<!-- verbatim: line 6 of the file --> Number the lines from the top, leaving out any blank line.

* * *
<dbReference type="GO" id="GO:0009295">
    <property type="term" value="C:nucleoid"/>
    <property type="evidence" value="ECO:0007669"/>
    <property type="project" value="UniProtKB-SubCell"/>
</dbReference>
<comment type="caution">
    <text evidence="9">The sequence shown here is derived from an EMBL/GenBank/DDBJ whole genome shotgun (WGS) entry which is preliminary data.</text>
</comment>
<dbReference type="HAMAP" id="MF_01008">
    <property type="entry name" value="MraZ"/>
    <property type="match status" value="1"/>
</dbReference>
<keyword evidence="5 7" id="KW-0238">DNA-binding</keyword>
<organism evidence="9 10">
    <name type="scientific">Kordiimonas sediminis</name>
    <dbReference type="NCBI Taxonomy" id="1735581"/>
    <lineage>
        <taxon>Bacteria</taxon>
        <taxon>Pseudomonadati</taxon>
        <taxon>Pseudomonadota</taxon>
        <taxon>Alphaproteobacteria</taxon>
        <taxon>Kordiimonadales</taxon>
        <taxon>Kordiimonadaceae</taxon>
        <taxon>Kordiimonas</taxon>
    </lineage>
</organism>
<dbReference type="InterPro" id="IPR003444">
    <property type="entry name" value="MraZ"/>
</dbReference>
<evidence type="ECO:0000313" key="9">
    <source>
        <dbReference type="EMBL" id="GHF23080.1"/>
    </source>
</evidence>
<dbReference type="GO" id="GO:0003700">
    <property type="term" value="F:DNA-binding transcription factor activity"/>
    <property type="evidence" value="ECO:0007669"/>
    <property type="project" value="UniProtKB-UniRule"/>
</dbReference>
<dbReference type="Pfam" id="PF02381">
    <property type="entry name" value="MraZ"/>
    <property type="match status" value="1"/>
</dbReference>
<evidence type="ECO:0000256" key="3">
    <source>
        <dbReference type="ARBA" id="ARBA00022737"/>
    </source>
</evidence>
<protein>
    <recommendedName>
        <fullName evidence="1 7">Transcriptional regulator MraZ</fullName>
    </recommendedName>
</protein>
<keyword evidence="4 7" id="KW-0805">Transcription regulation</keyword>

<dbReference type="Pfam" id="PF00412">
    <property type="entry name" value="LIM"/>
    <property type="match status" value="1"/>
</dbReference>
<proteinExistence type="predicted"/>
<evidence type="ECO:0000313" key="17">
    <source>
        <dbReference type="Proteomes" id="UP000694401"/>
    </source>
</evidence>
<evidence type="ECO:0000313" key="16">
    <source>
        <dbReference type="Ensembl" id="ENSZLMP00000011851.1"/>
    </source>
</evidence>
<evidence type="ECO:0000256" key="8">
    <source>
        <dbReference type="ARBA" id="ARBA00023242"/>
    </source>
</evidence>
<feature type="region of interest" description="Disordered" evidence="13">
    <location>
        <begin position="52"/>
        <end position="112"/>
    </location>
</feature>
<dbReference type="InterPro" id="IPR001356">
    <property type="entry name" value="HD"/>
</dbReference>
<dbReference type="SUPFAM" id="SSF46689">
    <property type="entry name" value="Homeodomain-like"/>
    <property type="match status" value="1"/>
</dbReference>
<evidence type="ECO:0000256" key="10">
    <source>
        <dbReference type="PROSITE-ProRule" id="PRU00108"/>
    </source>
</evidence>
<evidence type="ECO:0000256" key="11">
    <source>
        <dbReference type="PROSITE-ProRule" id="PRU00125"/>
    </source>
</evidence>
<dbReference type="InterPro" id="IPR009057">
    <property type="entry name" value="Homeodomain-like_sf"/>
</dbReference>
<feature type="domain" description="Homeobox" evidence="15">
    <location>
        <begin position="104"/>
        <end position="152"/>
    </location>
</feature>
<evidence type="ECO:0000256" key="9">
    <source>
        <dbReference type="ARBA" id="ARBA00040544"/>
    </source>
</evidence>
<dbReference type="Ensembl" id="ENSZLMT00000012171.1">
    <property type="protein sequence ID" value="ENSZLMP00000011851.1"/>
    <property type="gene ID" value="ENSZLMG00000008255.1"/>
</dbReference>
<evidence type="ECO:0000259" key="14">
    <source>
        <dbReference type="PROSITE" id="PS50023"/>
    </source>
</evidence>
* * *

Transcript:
<comment type="caution">